Then the damnedest thing happened. I got a message on Facebook from an acquaintance that I knew through Robert, named Keith. He told me his company was hiring for their Technical Support team. I hesitant at first, for a few reasons. First of all, the place I was already working had already started the proceedings of switching me from being a temporary contract employee to permanent employee. Secondly, I knew I had a future where I was working (I had been directly told by my manager that once permanent I was in the running to be promoted to Tier 2 support). And thirdly, I had interviewed with this other company before, back in 2005, before it had been acquired by a larger company and was told my Unix/Linux skills weren't up to par for them to take the gamble on hiring me. Oh yeah, and they had just laid off Robert back in January because his job was duplicated overseas. So, I was a little apprehensive about even trying. I've been running Linux on my personal computer for a few months now, but still, my skills in Unix/Linux are still pretty rudimentary, in my opinion. Robert said I should go for it, so I said “fuck it” and sent my resume to Keith. I got a phone call from an HR Recruiter and had a preliminary “interview” over the phone a few days later. I figured that's that, and went to work that afternoon. Low and behold, I was called by the recruiter again to set up a phone interview one Friday with the team managers/leads here in Atlanta (Alpharetta, actually, but it's still the Metro-Atlanta area).
I honestly thought I had blown that phone interview. I started off pretty strong, but then they started asking about things that I was only vaguely familiar with and really couldn't answer the questions specifically, Again I thought “well, that's that” and went back to work on my next scheduled day. Imagine my surprise when I got a call that following Monday telling me that they wanted to do an on-site interview! Cool. I'll go and let them meet me face-to-face, I thought. I'll show them what I do know and hope it's enough, but I had a feeling they'd, once again, tell me that they needed someone with more Unix knowledge and experience than I had and really didn't have the time and resources to train and teach me. So, on a Friday morning, I got up at 6am, showered, shaved and put on my favorite suit and drove from Decatur to Alpharetta (it was the Friday before Labor Day in fact, so I ended up being way early because I had overestimated how bad traffic would be that morning). I met with four different people, two at at time, for a little over an hour. We talked about basic Unix commands, networking, I was even asked to view a couple of log files to test my ability to read them. Personality wise, I got along great with everyone I spoke with, but again I thought, on the technology portion of the interview I had fumbled. So I drove back to Decatur, changed clothes and proceeded to go about my normal Friday errands and such (Friday being one of my regular days off from the current job). Two hours later, my phone rang – it was the HR Recruiter. Naturally I thought, “Well, if this was good news, they wouldn't be calling me only two hours later.” I was WRONG! She was calling to offer me the job! Holy Shit! I couldn't believe it! It was all I could do to contain myself lest I wreck my car, since I was pulling out of a McDonald's drive through at the time.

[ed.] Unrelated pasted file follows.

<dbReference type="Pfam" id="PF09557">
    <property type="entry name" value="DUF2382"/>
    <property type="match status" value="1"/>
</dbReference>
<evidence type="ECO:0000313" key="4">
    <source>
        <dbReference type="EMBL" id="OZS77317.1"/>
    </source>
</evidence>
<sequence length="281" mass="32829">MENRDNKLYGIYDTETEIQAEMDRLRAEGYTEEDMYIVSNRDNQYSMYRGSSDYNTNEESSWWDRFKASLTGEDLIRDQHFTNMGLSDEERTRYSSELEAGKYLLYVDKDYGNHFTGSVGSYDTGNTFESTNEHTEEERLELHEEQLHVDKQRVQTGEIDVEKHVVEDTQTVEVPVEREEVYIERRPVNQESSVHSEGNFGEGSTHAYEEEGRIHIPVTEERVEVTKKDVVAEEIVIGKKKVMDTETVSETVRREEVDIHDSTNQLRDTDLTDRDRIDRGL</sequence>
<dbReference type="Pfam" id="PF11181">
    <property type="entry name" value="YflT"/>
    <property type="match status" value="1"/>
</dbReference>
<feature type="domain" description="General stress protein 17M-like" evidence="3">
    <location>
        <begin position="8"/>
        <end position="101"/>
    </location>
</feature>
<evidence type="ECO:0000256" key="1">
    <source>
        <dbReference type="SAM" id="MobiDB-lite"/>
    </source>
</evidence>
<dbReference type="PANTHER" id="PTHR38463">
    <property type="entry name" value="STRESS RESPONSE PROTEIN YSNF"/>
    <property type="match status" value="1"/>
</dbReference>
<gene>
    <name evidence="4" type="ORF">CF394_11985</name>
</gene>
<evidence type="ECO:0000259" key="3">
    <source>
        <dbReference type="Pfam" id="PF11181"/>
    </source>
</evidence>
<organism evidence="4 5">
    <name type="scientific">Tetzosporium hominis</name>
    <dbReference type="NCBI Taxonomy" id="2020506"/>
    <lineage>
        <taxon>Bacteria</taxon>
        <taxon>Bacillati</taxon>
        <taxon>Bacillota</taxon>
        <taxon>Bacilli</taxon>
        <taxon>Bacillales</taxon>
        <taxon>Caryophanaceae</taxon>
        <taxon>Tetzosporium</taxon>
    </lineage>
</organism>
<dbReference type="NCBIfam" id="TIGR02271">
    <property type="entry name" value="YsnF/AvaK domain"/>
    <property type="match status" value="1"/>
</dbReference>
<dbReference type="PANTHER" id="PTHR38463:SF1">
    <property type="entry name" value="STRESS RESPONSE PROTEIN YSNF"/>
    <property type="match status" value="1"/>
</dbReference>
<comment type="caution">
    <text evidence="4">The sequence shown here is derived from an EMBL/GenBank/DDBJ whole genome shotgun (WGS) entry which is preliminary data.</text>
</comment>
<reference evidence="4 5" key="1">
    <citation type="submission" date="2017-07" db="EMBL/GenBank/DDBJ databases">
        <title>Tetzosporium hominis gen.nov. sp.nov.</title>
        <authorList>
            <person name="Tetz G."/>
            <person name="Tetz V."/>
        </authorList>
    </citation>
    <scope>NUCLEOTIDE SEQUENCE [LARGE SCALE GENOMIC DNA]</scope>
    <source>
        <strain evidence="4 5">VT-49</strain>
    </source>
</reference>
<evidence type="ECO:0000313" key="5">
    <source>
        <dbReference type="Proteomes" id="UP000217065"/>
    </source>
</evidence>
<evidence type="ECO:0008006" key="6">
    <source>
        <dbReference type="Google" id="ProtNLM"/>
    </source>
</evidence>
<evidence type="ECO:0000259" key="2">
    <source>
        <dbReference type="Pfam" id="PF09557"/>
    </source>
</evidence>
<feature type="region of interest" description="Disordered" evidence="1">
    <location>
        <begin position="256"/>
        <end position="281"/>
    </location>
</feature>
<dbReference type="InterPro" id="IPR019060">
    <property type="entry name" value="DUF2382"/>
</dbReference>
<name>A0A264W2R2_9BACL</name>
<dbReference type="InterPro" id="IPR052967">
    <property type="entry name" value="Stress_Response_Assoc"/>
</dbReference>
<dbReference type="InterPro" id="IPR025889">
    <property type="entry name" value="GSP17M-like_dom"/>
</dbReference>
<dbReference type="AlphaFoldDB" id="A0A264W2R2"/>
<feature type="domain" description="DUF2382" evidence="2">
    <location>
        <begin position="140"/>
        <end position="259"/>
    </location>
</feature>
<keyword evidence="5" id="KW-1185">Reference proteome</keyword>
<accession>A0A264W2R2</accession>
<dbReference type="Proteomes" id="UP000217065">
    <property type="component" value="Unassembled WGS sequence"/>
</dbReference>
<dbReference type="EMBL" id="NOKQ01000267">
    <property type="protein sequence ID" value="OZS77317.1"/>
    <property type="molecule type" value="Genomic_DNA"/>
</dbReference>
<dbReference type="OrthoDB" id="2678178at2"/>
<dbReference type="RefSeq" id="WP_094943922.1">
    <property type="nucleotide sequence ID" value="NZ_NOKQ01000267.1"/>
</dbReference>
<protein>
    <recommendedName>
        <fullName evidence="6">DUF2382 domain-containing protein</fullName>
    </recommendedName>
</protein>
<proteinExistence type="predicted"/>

So here I am, almost a year after coming down here, preparing to start a job that pays substantially more than I was making tomorrow morning. Leaving the job I was at was bitter-sweat. I really liked and respected my manager. I really got along with my team, and pretty much everyone did their job and we all worked really well together and, as I said before, I knew I was in line for moving up the ladder there. But when you get an offer for a job that's in a field you've been hoping to break into as long as I have, and it pays more per year than you're already making, you don't say “no”.
It's been a crazy twelve months, but it's obviously paid off. I've fallen in love with this city and all the awesome things there are to see and do here. I've found a great core group of friends. And now I finally have landed in the career that I've been hoping for for years. The only thing left is to move my beloved down here with me, and that will happen soon.
So if you're feeling down or like life's dumping on you, just hang in there. It may not be tomorrow, or next week, or next month, or even next year, but good things really do happen to those who don't give up.
"Blessed is a man who perseveres under trial; for once he has been approved, he will receive the crown of life which the Lord has promised to those who love Him." - James 1:12 NASB
"Never, never, in nothing great or small, large or petty, never give in except to convictions of honour and good sense. Never yield to force; never yield to the apparently overwhelming might of the enemy." - Winston Churchill, (29 October 1941)